Ethical Dilemma

Dec 16 2008 Published by under Uncategorized

As I have chronicled, I am having a bit of an issue with a potential collaborator, but the situation is a bit more tricky than what I have written about so far. The reason I have been trying so hard to contact this person is not only because they have old (10 yrs!) data I would like to analyze and publish, but because I want to avoid an ethical dilemma that I will have to deal with, should I never get in touch with this person.

The backstory: when these data were new, “Data Producer” collaborated with another individual who had far more experience analyzing these types of data. “Collaborator” put a substantial amount of time and effort into the project and then it never got written up. Collaborator has (and had) plenty of other projects on the go and never pushed very hard to get the thing out, so the data have languished. Amazingly, these data are still relevant to the field and have a very interesting story to tell.

So, fast forward ten years to a conference over the summer where I had some time to talk with Collaborator. We got talking about a number of things and I asked Collaborator if they had any knowledge of the data that never got published, not knowing that Collaborator had worked on the project. This got Collaborator a bit steamed thinking about the time invested and the fact that nothing ever happened with the data. I discussed my inability to get much communication from Data Producer and Collaborator suggested the following: We both try and get Data Producer to resurface and participate in whatever capacity they feel like towards getting the data published. BUT, the kicker is that Collaborator still has the data and suggested that they would give it to me to analyze and publish, should Data Producer ignore our communication and fade into retirement. I would then be free to use the data as if I had produced it – and herein lays the dilemma.

On the one hand, it seems silly for me to spend the time and money to reproduce the data from scratch. It’s already done and there is nothing tricky about the process, it would just take time and money. Rather than have data lost to science, it makes more sense to use the data set already completed.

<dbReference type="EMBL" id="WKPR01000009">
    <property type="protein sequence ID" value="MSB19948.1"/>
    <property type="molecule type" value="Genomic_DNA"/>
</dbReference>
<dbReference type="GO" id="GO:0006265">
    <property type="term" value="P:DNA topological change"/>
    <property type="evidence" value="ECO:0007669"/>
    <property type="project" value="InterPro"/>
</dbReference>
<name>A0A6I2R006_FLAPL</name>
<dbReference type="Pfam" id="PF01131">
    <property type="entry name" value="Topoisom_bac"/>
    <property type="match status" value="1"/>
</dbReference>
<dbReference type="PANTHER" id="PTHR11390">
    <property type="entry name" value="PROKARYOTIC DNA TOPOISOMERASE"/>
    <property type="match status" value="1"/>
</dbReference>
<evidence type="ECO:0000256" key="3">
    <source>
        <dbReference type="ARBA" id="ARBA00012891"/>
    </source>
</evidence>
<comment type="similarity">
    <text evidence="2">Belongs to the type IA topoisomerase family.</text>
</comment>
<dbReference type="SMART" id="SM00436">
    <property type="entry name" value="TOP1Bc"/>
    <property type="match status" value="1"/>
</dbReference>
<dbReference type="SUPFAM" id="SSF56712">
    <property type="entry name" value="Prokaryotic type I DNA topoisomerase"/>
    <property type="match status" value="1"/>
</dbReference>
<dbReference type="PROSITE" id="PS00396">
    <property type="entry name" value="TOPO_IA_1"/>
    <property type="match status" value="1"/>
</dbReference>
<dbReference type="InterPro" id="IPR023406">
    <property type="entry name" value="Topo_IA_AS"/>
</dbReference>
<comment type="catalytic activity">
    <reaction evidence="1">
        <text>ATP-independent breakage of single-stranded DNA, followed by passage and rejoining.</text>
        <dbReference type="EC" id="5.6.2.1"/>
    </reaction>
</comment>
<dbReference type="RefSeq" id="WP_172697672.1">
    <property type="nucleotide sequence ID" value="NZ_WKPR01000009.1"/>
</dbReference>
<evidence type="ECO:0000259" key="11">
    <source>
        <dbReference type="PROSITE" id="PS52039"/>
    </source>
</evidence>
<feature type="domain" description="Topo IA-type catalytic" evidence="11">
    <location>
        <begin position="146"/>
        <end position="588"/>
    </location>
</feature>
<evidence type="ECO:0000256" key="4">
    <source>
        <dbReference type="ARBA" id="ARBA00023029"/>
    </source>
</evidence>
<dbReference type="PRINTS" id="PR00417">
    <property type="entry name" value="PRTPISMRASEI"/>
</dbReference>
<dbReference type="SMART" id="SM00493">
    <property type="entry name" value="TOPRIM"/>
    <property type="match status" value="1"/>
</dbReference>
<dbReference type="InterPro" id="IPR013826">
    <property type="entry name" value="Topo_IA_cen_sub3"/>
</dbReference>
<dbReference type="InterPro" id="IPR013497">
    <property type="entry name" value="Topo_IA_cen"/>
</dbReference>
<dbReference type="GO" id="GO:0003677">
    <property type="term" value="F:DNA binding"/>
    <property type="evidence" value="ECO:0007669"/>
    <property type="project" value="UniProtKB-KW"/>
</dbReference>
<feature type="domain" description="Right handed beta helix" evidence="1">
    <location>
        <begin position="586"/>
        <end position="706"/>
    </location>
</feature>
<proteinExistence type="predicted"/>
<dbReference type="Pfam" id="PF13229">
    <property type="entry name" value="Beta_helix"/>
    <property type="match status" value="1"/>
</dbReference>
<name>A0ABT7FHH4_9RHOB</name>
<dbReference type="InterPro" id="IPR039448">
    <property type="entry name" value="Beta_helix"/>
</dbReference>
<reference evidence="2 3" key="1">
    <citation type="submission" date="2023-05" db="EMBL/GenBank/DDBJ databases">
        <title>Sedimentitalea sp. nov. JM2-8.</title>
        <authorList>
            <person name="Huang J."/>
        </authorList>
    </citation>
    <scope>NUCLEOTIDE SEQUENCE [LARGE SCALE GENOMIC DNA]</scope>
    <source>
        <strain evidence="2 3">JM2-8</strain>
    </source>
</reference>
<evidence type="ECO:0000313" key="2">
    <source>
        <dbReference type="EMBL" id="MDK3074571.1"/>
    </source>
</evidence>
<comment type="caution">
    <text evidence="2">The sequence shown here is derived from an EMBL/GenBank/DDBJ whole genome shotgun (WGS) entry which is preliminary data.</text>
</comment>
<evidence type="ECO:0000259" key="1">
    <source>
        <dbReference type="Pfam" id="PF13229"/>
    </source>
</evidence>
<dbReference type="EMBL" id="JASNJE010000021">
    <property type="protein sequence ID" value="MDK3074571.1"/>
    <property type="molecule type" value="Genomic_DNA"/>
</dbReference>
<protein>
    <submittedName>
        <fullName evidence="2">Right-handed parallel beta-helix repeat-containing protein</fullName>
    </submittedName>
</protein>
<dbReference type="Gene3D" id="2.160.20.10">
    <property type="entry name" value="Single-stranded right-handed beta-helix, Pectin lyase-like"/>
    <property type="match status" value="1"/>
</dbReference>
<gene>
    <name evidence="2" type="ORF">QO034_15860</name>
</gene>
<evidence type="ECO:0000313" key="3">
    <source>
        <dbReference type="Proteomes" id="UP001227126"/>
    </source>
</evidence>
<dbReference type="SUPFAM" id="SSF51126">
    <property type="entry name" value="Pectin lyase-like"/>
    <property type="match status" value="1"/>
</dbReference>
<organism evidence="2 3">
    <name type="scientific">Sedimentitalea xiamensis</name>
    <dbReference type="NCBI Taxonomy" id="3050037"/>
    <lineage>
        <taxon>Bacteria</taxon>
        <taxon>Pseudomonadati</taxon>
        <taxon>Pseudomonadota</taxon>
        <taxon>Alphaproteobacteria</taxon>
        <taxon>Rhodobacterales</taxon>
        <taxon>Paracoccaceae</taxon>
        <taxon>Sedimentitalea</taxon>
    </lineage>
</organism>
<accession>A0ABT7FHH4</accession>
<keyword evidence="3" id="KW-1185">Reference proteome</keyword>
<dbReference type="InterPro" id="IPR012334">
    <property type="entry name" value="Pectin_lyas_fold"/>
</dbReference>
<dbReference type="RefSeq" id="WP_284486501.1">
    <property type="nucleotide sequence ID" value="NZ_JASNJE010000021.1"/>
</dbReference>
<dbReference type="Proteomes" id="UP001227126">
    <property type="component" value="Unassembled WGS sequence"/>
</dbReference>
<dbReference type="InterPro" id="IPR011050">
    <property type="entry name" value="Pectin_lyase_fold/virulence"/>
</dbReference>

On the other hand, these data are not mine, nor will they ever be. I feel extremely uncomfortable (maybe fraudulent) using data I did not produce, without the knowledge of the person who did. I’m actually not sure I could do it. Despite Collaborator’s insistence that it would be the best thing for science for the data to be available, I don’t think it would be the best thing for me.

Collaborator did get an email back from Data Producer (just as I had originally) saying that they were interested in getting the data out and that we should work it up, but nothing has happened since. Data Producer even had the gall to ask Collaborator for my email address (apparently the 10 emails I sent in the last 5 months didn’t include my address on them), but that was two months ago and I have yet to hear anything.

So, the data sit on a hard drive and will never be published unless I either get Data Producer to agree to let me deal with them or I ignore my conscience. As hard as it has been to get in touch with Data Producer, it will be far more difficult to do the alternative.

7 responses so far

  • Odyssey says:

    Don't ignore your conscience. Analyzing and writing up the data without involving Data Producer would be wrong. Yes, it's wrong for Data Producer to sit on the data for a decade - apart from denying the field, they have also screwed over Collaborator. But that doesn't change the simple fact that the data are not yours.Obviously these data are important for your research. If you can't get Data Producer involved, you may have no choice but to reproduce the data yourself. Perhaps if you subtly suggested to Data Producer that you would be willing to do that, they might suddenly find a reason to collaborate.

  • bio-chick says: